Thursday, September 15, 2011

Abraham-Louis Breguet

Abraham-Louis Breguet or Bréguet, born in Neuchâtel in Switzerland, was a horologist who made many innovations in the course of a career in watchmaking in France.

He is the founder of Swiss luxury watch brand Bréguet.

Breguet was born to Jonas-Louis Breguet and Suzanne-Marguerite Bollein. After his father's death in 1758, Breguet's mother remarried Joseph Tattet, who came from a family of watchmakers. Tattet had a showroom in Paris and in 1762 Breguet was sent there to be apprenticed to an unknown master as a watchmaker. Breguet was allowed to marry in 1775 after finishing his apprenticeship. He and his bride, Cécile Marie-Louise L'Huillier, set up their home and the Breguet watchmaking company at 39 Quai de l'Horloge in Île de la Cité in Paris. Breguet invented different escapements, including the tourbillon, automatic winding mechanisms, and the overcoil (an improvement of the balance spring with a raised outer coil). Within ten years Breguet had commissions from the aristocratic families of France and even the French queen, Marie-Antoinette. Cécile died in 1780. He met Abraham-Louis Perrelet in Switzerland and became a Master Clockmaker in 1784. In 1787 Abraham-Louis established a partnership with Xavier Gide, which lasted until 1791.

During the stormy years of the French Revolution (1789–1792), Breguet went into exile in Geneva. His associations with the French monarchy and aristocracy made him a likely target. In 1795, however, Breguet returned to Paris with many ideas for innovations in watch and clock making. He set up business again in Quai de l'Horloge and quickly established a reputation among the new wealthy classes in the Empire. Breguet did not man his workshops in the traditional way, with unskilled apprentices. Instead, he sought out the finest available craftsmen in Paris, who he employed to make watches to his own designs. In the early 19th century Breguet took his son, Louis-Antoine, as a business partner after having sent him to London to study with the great English chronometer maker, John Arnold. Such was the mutual friendship and respect between the two men that Arnold, in turn, sent his son, John Roger, to spend time with Breguet. Breguet met another watchmaker Louis Moinet and recognised his worth at once, and the two men worked closely together. From 1811 on, Louis Moinet became Breguet's personal adviser.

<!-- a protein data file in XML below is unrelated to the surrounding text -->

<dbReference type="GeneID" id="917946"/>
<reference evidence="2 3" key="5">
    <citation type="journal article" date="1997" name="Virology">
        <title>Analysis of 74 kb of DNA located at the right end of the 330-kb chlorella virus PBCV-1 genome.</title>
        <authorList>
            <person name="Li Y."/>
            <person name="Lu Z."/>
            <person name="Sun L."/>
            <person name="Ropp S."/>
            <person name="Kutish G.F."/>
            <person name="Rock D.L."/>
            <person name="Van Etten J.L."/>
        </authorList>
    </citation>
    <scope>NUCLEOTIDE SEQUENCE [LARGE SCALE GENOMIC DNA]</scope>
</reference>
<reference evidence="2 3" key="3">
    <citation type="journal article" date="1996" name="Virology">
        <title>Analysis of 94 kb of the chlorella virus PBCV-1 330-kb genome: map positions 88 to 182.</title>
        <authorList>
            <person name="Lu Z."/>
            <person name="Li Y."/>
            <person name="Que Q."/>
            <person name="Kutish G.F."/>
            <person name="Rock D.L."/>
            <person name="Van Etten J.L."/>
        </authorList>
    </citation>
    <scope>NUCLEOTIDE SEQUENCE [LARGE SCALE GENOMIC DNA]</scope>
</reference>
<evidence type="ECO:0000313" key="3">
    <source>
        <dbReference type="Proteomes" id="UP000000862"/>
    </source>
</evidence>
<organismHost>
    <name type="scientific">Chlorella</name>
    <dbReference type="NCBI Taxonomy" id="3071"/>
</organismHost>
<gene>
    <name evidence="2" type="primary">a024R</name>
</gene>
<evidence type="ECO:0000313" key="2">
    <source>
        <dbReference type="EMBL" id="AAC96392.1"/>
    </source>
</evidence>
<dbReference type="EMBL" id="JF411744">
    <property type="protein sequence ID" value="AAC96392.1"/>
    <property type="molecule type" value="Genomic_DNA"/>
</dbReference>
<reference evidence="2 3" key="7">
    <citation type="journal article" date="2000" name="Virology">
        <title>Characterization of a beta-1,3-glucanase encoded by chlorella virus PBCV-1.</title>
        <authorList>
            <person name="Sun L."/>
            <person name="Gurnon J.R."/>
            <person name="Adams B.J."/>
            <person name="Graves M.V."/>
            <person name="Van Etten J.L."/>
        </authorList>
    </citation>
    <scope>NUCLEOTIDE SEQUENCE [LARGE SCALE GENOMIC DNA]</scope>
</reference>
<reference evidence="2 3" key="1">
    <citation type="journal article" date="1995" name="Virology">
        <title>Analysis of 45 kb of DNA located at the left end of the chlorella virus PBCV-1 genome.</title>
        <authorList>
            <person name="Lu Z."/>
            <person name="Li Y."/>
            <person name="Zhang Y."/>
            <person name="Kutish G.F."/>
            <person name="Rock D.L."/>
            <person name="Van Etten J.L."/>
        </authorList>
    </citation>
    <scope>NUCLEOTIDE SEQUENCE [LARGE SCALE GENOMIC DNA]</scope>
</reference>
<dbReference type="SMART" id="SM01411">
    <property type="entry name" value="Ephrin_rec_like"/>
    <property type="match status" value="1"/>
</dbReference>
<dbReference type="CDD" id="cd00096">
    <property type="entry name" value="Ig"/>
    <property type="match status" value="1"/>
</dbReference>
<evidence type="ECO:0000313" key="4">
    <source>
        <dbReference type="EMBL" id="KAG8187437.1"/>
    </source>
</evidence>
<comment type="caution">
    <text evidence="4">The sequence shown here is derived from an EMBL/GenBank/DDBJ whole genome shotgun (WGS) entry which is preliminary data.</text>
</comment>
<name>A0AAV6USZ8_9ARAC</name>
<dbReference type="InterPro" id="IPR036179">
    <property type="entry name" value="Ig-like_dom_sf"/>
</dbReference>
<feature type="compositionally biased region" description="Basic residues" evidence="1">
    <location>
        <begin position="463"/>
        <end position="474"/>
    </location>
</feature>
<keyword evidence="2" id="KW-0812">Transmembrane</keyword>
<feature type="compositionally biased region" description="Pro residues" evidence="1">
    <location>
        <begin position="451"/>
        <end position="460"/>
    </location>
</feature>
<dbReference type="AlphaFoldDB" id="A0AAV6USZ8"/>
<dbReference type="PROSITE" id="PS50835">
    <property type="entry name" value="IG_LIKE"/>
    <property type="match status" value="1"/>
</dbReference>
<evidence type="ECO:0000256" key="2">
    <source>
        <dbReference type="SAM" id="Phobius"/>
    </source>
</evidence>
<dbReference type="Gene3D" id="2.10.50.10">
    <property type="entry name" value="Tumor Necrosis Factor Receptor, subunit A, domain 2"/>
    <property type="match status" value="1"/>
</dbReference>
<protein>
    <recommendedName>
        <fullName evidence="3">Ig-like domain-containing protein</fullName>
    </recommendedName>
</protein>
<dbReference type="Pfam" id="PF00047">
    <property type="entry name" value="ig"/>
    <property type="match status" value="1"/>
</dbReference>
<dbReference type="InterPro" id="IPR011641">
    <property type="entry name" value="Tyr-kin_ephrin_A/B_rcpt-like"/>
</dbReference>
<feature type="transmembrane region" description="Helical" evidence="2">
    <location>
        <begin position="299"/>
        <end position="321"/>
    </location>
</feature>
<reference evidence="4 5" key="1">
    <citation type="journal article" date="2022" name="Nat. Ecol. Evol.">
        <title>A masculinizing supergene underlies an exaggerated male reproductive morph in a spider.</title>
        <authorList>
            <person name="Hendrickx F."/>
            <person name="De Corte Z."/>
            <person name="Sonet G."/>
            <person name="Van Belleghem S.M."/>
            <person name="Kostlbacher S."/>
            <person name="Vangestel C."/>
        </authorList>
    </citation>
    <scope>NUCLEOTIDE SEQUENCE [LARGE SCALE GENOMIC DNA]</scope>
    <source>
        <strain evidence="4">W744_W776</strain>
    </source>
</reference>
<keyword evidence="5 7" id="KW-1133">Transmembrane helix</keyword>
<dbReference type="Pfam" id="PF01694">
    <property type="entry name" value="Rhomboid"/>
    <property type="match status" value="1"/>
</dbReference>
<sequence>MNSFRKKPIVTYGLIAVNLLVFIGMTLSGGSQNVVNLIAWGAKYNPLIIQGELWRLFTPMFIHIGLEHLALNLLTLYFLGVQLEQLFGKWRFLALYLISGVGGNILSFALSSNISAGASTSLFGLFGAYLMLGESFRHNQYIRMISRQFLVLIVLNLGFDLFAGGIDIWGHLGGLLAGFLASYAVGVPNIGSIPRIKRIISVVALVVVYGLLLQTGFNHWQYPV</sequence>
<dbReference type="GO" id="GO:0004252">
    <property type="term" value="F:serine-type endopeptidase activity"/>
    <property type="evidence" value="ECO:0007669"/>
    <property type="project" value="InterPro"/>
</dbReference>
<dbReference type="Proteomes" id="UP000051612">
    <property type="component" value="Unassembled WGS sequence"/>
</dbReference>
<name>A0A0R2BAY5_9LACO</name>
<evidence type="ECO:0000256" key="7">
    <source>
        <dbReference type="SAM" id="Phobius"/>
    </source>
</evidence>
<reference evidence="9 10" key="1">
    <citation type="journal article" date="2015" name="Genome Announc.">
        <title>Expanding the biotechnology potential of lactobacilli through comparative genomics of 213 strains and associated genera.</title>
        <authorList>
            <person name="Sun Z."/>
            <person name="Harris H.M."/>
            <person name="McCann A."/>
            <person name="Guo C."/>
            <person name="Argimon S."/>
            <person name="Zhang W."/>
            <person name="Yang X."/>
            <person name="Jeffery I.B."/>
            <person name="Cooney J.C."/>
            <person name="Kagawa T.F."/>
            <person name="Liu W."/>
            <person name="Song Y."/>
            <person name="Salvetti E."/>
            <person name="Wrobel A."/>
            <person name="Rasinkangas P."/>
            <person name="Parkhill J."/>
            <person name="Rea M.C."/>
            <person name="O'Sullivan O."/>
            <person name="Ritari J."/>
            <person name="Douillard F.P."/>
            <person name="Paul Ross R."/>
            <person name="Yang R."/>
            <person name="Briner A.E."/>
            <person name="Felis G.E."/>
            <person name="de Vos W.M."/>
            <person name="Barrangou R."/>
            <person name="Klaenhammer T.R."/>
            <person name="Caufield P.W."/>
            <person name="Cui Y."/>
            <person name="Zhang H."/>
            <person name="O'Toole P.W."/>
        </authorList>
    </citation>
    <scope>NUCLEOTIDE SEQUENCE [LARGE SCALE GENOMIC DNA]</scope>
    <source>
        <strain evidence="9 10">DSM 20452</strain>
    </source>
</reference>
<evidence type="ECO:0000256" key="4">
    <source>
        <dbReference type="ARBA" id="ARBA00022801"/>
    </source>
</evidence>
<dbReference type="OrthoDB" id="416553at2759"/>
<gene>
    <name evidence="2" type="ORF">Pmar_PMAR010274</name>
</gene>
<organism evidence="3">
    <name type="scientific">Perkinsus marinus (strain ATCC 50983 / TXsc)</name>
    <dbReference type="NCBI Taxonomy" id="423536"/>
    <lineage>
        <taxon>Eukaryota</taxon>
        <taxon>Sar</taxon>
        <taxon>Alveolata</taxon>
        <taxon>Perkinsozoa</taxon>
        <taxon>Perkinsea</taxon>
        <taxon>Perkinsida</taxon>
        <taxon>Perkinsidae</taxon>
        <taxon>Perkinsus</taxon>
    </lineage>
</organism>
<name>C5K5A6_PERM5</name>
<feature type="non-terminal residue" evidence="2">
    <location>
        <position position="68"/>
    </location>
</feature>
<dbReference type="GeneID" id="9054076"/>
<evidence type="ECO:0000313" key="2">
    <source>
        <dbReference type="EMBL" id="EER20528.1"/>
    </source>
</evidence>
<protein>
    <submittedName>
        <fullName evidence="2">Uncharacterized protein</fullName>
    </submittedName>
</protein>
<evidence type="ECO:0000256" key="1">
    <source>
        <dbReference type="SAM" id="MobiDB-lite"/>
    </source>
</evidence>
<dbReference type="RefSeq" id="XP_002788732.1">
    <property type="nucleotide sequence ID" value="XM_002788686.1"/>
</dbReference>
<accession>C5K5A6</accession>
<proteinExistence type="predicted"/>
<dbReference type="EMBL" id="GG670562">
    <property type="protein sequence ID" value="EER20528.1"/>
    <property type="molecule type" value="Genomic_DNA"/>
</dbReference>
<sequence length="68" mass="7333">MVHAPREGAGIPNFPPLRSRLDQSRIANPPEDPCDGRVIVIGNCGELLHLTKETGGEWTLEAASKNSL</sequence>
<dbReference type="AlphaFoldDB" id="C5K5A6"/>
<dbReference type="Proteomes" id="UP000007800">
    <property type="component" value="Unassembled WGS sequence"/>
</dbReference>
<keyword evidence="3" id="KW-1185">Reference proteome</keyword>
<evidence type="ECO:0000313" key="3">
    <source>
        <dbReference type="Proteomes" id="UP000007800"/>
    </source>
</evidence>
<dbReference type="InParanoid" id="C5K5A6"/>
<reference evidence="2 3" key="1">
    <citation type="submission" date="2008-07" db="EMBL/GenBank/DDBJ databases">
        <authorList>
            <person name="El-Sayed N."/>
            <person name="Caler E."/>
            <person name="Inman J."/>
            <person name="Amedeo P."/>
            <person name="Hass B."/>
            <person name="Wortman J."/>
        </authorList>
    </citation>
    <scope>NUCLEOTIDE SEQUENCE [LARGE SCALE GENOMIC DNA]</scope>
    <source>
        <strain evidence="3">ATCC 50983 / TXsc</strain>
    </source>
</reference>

Breguet became a member of the Board of Longitude in 1814 and the following year gained an official appointment as chronometer-maker to the French Navy. He entered the French Academy of Sciences in 1816 as a full member, and received the Chevalier of the Legion of Honour from the hands of Louis XVIII in 1819. Breguet's name is one of the 72 names inscribed on the Eiffel Tower.

The business grew from strength to strength, and when Abraham-Louis Breguet died in 1823 it was carried on by Louis-Antoine.

Early enthusiasts of Breguet's watchmaking were also Louis XVI and his Queen, Marie-Antoinette. It was one of his pocket watches called the 'Marie Antoinette' which he produced for the Queen and had the most mechanical complications at that period. It was finished 4 years after Breguet's death and many more after that of the Queen. Breguet designed his most remarkable piece, anticipating, together with his friend John Arnold, the wristwatch by two centuries for Caroline Bonaparte, Queen of Naples, in 1810. Many honours recognised his enormous contribution to horology. Each watch from his workshops demonstrated the latest horological improvements in an original movement, mostly fitted with lever or ruby-cylinder escapements that he perfected. Breguet took refuge in Switzerland from the excesses of the French Revolution. He returned to Paris overflowing with the ideas that produced the Breguet balance-spring, his first carriage clock (sold to Bonaparte), the sympathique clock and its dependent watch, the tact watch, and finally the tourbillon, patented in 1801.

Apart from the very start of his career, Abraham-Louis Breguet almost always used the calibres of the celebrated Jean-Antoine Lépine, which he transformed. His watches and clocks are widely regarded as some of the most beautiful and technically-accomplished.

Timeline of his works
  • 1775-1780 Improved the automatic winding mechanism - his perpetual watch.
  • 1783 Invented the gong for repeater watches (bells were used until then). Designed the apple-shaped 'Breguet' hands and 'Breguet numerals'. The hands still grace watch dials today.
  • 1787 Adopted and improved the lever escapement. Abraham-Louis Breguet used it in its definitive form from 1814 (this form is still in use).
  • 1793 Developed a small watch showing the equation of time.
  • 1790 Invented the 'pare-chute' anti-shock device.
  • 1794 Invented a retrograde display mechanism.
  • 1795 Invented the Breguet spiral (flat spiral balance spring with overcoil).
  • 1795 Invented the 'sympathetic' in which a clock rewinds and sets to time a detachable watch.
  • 1799 Invented the 'tact' watch that could be read by feel in the pocket or the dark.
  • 1801 Patented the tourbillon escapement, developed circa 1795.
  • 1802 Invented the echappement naturel, a double-escape wheeled chronometer escapement that needed no oil.
  • 1821 Developed the “inking” chronograph, in partnership with Frédérick Louis Fatton.
Generally speaking, Abraham-Louis Breguet was distinguished by the highest attention paid to aesthetic watch design.

Breguet watch (1785), bought by the Duc de Choiseul-Praslin. Musée des Arts et Métiers.

 Uhrenmuseum Beyer: Pendule Sympathique, made ca. 1795, by Abraham-Louis Breguet, Paris